Computers also have allowed a huge percent of professionals to skip a step in writing memos, reports, and letters: having a secretary retype it. As a result, employers have been able to cut many secretaries from their workforces; these secretaries then go and find work elsewhere or different work at the same companies. If these productivity gains don't show up in government data, then maybe there's something wrong with the data. And there definitely is something wrong, as we'll see shortly.

The author goes on to describe the ways the IT revolution had already increased productivity and was likely to increase it further.

Who is that economist? C'est moi.

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COMMENTS (7 to date)
Jameson writes:

Gotta savor those moments when they come.

NZ writes:

Instead of aspiring to be secretaries--an area where many women had great success both before and after having kids--women now aspire to be managers and CEOs. Of course, it's a longer climb on the corporate ladder to those types of positions, which means really investing in one's career and delaying marriage and childbirth. It also means now women go to college at much higher rates, so women accrue lots of debt by the time they're in their mid-20s. This further pressures them to pursue a career rather than hopelessly trying to find a guy who's willing to work down his debt and hers while she's at home pregnant or with the kids. (Thus, the "Liz Lemon" effect is in full swing among educated women.)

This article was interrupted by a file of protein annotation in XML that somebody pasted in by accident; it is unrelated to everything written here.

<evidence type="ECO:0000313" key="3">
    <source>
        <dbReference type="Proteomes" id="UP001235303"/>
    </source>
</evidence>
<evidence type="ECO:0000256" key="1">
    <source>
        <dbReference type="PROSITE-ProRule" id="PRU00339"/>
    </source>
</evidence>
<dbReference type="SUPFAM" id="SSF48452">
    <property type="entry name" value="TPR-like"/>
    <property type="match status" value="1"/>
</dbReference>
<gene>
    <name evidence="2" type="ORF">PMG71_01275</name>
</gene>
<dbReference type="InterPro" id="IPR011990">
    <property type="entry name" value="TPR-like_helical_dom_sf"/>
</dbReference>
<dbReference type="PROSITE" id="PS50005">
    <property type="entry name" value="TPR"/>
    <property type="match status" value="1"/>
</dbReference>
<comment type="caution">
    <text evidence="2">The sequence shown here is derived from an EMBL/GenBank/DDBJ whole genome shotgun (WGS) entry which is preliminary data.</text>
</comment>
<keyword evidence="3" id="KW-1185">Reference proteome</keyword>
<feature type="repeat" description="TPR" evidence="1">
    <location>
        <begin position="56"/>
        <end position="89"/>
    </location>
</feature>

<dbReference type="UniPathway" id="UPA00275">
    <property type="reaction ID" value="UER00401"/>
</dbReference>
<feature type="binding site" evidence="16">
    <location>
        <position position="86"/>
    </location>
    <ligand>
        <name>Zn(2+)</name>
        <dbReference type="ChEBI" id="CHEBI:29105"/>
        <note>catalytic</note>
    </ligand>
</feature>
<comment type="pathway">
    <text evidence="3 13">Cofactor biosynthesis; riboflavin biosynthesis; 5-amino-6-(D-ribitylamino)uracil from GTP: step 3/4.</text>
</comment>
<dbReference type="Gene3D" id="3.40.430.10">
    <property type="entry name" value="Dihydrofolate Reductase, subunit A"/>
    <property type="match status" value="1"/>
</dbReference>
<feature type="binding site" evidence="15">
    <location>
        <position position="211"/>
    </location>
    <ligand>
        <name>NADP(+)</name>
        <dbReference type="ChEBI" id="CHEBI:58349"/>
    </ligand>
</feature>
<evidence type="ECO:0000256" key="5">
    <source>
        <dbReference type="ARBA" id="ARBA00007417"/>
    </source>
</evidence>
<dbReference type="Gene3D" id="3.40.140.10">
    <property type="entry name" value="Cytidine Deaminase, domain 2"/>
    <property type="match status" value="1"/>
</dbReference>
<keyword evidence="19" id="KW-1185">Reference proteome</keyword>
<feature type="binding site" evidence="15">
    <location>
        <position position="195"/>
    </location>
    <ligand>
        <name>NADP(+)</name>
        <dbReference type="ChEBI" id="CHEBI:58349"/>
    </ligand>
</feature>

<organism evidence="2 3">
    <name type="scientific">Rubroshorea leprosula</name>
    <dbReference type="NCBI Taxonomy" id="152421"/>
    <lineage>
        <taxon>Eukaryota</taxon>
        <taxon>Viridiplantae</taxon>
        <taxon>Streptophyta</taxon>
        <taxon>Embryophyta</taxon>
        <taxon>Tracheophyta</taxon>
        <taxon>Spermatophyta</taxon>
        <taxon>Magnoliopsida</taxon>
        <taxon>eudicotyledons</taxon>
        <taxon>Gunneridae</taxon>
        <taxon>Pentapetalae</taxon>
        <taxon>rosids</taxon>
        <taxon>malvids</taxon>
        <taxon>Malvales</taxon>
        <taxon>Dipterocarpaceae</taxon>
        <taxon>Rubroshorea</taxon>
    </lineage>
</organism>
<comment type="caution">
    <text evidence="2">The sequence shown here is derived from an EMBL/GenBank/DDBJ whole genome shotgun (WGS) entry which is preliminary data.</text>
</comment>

But lo and behold, a lot of women's evolutionary advantages translate better to secretarial work than upper management, plus with the Ticking Clock a lot of them still want to keep their options open in terms of having kids, and so many women hit the so-called "glass ceiling". But this surely must be the fault of men, so HR departments are expanded to make sure workplaces are "inclusive" and "nurturing" of women. Government bureaucracies sprawl to make sure women aren't being discriminated against in any way. The Overton window of what we're allowed to think and say about women in the workplace shrinks (and changes shape unpredictably) every day.

Yup, eliminating secretaries sure has been productive.

Roger Sweeny writes: